Review of Al-Qaedaism book: An Irish View on Al-Qaeda by Mark Dooley

This article first appeared in the 28 January edition of Irish Independent and is reproduced here with their kind permission.

Al-Qaedaism: The Threat to Islam, The Threat to the World By Richard Whelan (Ashfield Press, €15)

Think of Cambodia’s killing fields under Pol Pot. Now imagine that Cambodia’s cruel dictator wasn’t a communist but a mad religious zealot. That ghastly image gives you an idea of what the world would look like if Osama bin Laden or Abu Musab al-Zarkawi got their way.

This is something that Irishman, Richard Whelan, clearly understands. His new book on Al-Qaedaism is far from the leftist apologia for Jihadist savagery one usually gets from Irish commentators. Instead, he gives a fascinating insight into a fascist dogma with global scope and deadly intent.

And what makes Whelan’s achievement even more remarkable is that he is not a specialist. He works as a financial consultant and devotes only his spare time to researching international affairs. But his book does not suffer on that account. As a non-academic without politically correct pretension, Whelan writes clearly and passionately about a subject he has mastered better than most experts.

By outlining the history of Al-Qaeda’s ideology, Whelan proves what most leftist commentators shamefully deny – that everyone who does not subscribe to Al-Qaeda’s fanaticism is worthy of slaughter. And that includes Shiite Muslims as well as moderate Sunnis. That explains why Jihadists in Iraq have no qualms about blowing up hospitals and schools containing fellow-Muslims.

Second, by showing that Al-Qaeda’s hatred of the West is caused more by our ‘decadence’ than by anything we have done in the Middle East, he smashes the view that Western foreign policy is to blame for spawning the terror squads. Palestine, Afghanistan, and Iraq are but pretexts for a bigger battle to restore the lost Islamic Caliphate or empire. And once that is achieved, the crusade to convert the infidel lands of the West will begin in earnest.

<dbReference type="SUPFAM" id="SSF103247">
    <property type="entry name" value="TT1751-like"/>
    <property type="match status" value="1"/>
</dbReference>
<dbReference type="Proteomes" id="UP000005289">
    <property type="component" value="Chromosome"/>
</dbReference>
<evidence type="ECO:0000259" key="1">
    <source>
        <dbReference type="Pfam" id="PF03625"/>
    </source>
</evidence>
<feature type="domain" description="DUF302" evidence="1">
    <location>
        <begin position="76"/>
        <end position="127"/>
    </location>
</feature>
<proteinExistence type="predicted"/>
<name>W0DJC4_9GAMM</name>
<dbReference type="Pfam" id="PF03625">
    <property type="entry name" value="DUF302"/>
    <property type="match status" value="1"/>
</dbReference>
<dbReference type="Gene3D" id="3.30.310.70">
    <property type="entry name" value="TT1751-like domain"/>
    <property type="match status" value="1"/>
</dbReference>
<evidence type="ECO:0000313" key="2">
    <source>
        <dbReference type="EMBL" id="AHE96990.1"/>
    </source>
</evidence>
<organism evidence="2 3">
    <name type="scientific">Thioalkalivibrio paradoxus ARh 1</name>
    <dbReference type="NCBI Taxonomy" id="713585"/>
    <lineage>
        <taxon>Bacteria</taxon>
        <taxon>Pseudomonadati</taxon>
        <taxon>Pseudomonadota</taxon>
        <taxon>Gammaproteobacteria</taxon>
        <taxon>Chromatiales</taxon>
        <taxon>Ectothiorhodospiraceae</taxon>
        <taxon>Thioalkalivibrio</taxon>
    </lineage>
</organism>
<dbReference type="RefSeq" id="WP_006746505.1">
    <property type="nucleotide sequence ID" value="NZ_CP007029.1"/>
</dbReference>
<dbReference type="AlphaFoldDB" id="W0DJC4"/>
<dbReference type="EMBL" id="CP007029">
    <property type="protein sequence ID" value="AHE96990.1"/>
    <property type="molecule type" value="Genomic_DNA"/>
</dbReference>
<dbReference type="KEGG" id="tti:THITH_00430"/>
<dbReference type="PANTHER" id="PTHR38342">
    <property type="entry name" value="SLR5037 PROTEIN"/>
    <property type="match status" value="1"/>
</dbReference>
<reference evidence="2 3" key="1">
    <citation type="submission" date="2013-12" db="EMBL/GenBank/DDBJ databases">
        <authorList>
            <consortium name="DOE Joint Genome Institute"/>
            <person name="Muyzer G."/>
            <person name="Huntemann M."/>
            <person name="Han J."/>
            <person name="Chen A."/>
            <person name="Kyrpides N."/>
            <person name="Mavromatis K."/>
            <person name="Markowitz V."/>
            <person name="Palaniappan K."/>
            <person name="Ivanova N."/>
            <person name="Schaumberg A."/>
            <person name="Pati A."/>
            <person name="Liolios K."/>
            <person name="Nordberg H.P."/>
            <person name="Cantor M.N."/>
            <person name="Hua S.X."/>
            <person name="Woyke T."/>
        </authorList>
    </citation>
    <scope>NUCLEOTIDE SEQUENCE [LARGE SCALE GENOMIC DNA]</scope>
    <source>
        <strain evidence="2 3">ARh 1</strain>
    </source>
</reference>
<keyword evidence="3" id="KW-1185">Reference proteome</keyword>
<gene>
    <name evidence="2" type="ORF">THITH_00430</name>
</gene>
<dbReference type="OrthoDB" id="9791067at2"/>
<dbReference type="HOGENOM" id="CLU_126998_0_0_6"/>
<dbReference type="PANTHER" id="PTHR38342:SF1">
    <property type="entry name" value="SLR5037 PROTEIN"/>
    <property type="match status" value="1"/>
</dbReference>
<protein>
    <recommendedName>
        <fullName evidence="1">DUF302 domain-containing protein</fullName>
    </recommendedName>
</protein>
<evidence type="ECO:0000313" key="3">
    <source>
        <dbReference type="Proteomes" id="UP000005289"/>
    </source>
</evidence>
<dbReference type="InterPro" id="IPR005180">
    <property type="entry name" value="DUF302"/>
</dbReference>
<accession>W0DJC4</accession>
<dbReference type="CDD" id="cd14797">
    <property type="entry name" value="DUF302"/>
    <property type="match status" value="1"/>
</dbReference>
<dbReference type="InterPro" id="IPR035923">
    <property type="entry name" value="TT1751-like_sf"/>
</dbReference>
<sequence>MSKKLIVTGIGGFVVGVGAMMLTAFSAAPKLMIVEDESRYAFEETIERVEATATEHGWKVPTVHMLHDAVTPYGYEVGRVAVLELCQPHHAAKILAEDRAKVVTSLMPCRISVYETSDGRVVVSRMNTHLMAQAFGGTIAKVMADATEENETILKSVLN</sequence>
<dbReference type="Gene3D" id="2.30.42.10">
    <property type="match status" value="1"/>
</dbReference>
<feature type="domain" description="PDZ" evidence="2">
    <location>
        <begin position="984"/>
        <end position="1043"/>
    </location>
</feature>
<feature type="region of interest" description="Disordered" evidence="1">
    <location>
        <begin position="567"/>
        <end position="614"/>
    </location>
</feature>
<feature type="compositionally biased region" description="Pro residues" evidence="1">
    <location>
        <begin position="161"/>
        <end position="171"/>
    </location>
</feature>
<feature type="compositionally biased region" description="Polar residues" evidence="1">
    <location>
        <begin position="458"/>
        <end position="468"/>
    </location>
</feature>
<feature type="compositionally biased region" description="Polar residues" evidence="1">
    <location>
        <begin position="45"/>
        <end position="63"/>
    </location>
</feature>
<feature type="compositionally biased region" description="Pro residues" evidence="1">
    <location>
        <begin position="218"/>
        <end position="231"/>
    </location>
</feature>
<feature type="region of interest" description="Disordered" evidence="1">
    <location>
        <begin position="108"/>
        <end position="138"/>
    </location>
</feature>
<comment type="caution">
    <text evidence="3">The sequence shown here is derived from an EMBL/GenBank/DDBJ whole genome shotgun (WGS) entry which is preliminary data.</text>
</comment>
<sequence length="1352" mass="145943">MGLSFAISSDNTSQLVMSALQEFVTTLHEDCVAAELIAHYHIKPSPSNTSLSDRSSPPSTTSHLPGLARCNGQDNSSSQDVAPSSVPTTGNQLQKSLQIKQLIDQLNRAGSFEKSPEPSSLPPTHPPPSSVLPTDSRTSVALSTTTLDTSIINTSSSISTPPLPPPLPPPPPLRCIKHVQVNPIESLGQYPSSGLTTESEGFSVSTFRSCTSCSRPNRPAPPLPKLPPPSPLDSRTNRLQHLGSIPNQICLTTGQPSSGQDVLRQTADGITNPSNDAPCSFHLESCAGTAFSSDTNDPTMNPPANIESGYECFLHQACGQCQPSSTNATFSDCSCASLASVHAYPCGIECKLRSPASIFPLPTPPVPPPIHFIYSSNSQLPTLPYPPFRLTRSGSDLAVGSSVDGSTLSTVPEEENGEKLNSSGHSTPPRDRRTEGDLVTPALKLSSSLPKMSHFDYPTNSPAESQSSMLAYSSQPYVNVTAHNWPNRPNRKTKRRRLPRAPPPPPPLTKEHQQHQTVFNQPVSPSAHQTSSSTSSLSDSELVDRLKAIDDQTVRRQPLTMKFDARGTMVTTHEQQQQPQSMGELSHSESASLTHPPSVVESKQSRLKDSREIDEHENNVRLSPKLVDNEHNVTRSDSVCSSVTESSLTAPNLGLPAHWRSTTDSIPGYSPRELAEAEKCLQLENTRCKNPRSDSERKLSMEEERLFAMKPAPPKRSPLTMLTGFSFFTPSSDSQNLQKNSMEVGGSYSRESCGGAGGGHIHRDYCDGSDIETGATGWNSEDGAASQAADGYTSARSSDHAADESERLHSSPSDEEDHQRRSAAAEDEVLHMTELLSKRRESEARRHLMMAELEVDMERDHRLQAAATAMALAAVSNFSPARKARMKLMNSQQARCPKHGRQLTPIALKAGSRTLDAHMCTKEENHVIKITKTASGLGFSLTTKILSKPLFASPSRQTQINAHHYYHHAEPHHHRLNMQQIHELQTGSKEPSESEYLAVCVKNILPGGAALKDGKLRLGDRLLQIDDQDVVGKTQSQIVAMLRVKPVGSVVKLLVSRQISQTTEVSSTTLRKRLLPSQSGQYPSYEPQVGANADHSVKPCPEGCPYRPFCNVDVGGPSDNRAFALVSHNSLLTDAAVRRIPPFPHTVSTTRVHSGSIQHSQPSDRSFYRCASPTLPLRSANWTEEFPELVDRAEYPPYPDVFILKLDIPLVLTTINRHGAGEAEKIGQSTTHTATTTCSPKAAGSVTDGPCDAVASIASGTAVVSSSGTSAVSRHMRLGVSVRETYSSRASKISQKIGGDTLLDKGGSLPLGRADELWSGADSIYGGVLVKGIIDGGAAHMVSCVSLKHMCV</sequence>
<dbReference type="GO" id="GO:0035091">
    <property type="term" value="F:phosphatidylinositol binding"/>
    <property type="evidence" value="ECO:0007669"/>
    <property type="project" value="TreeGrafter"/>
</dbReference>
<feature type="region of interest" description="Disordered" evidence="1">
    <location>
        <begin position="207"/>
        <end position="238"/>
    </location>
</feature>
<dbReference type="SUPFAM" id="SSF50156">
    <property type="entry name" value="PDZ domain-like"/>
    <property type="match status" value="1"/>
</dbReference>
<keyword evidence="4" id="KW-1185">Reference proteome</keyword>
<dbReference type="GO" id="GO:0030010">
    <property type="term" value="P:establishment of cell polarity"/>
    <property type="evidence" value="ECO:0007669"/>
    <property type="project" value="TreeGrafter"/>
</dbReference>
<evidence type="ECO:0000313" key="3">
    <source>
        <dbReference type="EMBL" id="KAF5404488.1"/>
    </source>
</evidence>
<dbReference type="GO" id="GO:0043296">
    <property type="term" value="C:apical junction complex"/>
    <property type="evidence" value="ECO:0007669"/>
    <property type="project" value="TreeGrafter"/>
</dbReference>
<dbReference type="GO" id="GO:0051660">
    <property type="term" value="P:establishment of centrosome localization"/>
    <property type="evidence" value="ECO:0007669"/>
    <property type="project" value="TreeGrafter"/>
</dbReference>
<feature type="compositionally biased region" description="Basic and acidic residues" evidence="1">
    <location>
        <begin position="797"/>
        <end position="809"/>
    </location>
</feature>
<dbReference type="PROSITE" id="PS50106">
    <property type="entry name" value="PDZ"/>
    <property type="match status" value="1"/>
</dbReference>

In his final chapter Whelan proposes four ways to defeat Al-Qaedaism. They include preventing, by any means necessary, weapons of mass destruction falling into terrorist hands. But he also recommends that the West assist moderate Islam in its own struggle against the fanatics. One way of doing this, he suggests, would be to admit Turkey into the EU.

But the problem for us Westerners is that the fanatics are ahead of the game. As last year’s Paris riots highlighted, Arab extremists have already seized the immigrant Muslim communities at the heart of Europe. This means it has become harder for moderate Muslims to integrate for fear of retribution.

And, as the hub of the Muslim Brotherhood in Europe, Ireland is no exception to this rule. As Richard Whelan shows, Al-Qaeda has its roots in the Muslim Brotherhood and is still guided by its ideological goals. And it was the Brotherhood that orchestrated and manipulated the attacks on Paris.

But still we allow the Muslim Brotherhood to run its European headquarters from Dublin. Unless that changes, says one of my Muslim sources, “we will have a repeat of Paris on the streets of Dublin within 5 years”.

Richard Whelan’s fine book tells the awful truth behind the evil phenomenon of Al-Qaedaism. The best way of responding to that scourge is to follow his advice and attack it on every frontier. In the end, however, our victory will only come when we drop our multicultural pieties and confront the zealots in our own backyard. That is what moderate Muslims demand of us. To ignore them will spell their doom as well as hastening ours.

Dr Mark Dooley is a political commentator and journalist.

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